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Thickening Surfaces - best practices

Question asked by J. Dm on Sep 12, 2012
Latest reply on Sep 13, 2012 by J. Dm

Hello All,


I am a recent graduate and a young Junior designer. One problem that has plagued me for a while is what best practices to use when surfacing for injection moulded parts. I'm familiar with the old design-draft-fillet order of business, but I am still running into some troubles.


I've heard many people say "thicken your surfaces first, then add fillets" to avoid thickening (or shelling) errors of "minimum radius of curvature" creating self-intersections on the inside of the part. My question is this: what if I'm not using fillets to create these tight radii? I often use lofts or boundary surfaces as they provide more control over the surface when creating parts. These inevitably create tight radii in some areas that fail when thickening.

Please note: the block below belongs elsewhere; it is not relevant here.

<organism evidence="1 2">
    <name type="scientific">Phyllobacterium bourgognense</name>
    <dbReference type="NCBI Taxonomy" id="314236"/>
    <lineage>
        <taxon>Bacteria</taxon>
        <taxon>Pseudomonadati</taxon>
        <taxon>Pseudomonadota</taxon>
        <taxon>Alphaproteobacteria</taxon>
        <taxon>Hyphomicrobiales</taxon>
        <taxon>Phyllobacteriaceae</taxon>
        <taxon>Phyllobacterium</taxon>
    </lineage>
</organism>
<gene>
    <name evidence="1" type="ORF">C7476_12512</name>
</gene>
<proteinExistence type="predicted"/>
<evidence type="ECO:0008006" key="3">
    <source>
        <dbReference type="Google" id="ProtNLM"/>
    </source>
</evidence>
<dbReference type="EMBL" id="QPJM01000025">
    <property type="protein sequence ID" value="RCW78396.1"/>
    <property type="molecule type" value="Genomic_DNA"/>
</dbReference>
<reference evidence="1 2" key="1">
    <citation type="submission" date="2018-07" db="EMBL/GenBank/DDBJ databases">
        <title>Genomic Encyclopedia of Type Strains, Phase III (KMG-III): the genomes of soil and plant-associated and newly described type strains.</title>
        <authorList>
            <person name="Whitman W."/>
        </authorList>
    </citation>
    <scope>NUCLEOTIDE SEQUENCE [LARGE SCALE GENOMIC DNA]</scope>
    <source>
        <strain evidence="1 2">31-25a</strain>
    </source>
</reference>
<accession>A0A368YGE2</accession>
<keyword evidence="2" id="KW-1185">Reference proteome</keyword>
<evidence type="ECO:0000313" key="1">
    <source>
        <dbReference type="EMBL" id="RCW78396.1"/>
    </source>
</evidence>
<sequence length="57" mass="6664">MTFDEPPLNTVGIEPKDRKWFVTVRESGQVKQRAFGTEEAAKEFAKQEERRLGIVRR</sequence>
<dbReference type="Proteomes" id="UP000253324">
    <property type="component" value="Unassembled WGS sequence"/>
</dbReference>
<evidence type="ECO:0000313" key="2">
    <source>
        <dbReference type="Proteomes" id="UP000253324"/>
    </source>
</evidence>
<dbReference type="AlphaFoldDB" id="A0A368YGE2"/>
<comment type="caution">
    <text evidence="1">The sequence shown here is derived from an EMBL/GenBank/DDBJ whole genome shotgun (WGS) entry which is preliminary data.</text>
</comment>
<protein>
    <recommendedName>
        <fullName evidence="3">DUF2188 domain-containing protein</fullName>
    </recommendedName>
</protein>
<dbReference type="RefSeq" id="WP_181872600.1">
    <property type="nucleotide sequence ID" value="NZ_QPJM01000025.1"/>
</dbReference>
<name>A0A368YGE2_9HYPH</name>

Am I doing things in the wrong order? Or perhaps using the wrong tools? I just spent several hours using offset surfaces, extending edges, trimming, and face filleting to thicken my parts. Very painstaking and inefficient, any feedback would be great, and I suppose I could provide a model if necessary.